Last week, the CFPB issued a Consent Order against a New Jersey based debt-collection agency (Agency) over allegations that the Agency regularly violated the FDCPA and the CFPA in the course of their collection activity.
According to the Bureau’s Consent Order, the Agency began purchasing and collecting on consumer debt beginning in 2012, and hired debt collection law firms to assist in their collection efforts by suing debtors in 2014. However, the Bureau alleges that the Agency did not have the requisite licenses necessary under state law to threaten to sue, sue and collect on judgments in three states — New Jersey, Rhode Island, and Connecticut. The Agency’s misrepresentation to debtors that they had a legal right to recover the debts owed forms the basis of the Bureau’s Consent Order.
In Settlement, the Order requires the Agency to refrain from any further action to collect on judgments against debtors in New Jersey, Rhode Island, and Connecticut, and that the Agency take all action necessary to vacate their existing judgments in these states. The Agency must also notify all debtors with existing agreements that their obligations under those agreements have been satisfied. Further, the Agency is subject to a civil money penalty of $204,000 to be paid to the Bureau.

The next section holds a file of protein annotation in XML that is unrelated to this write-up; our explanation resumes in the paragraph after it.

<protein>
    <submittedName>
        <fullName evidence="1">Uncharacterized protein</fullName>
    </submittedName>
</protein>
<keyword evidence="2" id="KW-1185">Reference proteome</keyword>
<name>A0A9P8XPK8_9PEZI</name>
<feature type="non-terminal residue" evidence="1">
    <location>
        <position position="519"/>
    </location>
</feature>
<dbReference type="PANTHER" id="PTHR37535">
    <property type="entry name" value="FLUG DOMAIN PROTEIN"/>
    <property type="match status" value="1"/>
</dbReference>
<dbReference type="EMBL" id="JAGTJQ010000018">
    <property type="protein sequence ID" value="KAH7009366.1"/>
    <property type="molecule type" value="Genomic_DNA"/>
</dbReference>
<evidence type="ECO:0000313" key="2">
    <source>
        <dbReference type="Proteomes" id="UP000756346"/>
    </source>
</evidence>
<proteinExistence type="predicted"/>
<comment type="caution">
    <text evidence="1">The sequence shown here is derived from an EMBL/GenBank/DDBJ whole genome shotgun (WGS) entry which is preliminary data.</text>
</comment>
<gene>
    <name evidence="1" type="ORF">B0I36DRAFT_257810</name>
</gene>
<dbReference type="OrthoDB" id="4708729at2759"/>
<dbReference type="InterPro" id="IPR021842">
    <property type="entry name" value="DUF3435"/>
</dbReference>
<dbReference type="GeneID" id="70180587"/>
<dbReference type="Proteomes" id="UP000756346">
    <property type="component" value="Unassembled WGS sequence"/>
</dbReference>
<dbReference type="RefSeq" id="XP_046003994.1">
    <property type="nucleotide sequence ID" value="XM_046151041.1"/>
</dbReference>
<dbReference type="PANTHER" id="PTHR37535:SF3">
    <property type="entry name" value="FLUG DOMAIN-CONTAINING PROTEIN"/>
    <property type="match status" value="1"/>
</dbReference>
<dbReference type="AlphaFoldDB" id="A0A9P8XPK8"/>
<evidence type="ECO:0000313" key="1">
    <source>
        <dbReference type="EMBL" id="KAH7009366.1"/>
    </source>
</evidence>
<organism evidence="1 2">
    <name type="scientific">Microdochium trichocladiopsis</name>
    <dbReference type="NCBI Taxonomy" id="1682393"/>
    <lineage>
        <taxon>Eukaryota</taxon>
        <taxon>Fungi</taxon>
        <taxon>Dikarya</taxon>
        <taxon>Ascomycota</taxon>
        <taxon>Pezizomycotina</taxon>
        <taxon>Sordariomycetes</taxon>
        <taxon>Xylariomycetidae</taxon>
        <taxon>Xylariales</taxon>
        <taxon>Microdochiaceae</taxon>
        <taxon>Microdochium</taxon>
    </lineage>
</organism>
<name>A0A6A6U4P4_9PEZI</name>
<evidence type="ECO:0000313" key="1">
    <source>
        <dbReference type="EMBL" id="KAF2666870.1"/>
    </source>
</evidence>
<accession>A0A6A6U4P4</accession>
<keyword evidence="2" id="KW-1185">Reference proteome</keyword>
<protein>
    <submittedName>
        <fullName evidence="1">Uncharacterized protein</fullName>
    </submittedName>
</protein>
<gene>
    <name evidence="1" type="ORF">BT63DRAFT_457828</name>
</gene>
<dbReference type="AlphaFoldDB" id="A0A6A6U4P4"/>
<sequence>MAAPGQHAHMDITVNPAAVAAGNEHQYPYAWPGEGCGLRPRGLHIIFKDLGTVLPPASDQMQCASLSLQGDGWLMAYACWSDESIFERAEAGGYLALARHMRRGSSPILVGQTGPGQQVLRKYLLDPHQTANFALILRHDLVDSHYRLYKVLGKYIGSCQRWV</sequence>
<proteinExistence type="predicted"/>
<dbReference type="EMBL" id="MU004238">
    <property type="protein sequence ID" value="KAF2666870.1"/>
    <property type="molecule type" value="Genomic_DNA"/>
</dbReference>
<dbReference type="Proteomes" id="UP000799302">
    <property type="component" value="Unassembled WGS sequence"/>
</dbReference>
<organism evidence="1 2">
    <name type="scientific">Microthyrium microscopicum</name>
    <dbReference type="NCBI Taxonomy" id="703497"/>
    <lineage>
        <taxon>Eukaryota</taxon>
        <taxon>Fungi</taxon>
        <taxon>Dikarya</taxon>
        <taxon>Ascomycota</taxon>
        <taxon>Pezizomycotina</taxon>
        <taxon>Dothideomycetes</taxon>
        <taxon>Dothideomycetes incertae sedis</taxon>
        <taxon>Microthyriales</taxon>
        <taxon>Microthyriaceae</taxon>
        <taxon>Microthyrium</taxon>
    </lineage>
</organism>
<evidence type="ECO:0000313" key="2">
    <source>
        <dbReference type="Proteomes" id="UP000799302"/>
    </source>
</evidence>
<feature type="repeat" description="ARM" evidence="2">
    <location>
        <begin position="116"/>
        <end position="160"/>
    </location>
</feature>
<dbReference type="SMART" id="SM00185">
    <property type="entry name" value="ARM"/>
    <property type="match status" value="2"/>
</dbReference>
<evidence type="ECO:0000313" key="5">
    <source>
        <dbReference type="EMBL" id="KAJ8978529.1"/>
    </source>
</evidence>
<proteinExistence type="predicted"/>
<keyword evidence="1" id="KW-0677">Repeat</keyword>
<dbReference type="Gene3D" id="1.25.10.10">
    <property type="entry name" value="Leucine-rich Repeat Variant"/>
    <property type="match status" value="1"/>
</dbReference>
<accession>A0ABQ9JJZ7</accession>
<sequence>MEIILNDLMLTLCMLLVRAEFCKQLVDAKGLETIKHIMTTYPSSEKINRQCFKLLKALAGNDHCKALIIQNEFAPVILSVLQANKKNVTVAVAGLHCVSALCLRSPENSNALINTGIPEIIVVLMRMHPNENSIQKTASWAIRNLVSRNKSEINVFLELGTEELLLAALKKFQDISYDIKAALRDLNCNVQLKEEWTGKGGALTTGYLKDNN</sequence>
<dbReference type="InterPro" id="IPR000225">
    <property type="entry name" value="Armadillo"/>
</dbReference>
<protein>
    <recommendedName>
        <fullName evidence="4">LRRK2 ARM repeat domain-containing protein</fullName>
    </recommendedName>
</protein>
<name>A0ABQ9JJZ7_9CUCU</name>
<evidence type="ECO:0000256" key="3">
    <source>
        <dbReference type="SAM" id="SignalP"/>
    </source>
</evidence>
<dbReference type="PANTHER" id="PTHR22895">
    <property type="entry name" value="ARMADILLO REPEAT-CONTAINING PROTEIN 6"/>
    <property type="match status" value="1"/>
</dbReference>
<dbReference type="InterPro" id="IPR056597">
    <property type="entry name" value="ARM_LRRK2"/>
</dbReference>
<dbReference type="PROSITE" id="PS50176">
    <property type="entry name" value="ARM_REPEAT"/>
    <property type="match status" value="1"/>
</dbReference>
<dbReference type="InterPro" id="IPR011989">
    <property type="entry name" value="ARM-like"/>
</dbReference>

In the future, the Agency is required to alert the Bureau of any developments, such as any bankruptcy or insolvency proceedings, that could affect their ability to comply with the Consent Order. In addition, the Agency is required to submit a compliance report updating the Bureau of the Agency’s work to continue to comply with the FDCPA and the CFPA within 90 days of the effective date of the Consent Order.
Although the Agency has consented to the issuance of this Order, it has done so without admitting or denying any wrongdoing, admitting only the facts necessary to establish the Bureau’s jurisdiction in this proceeding.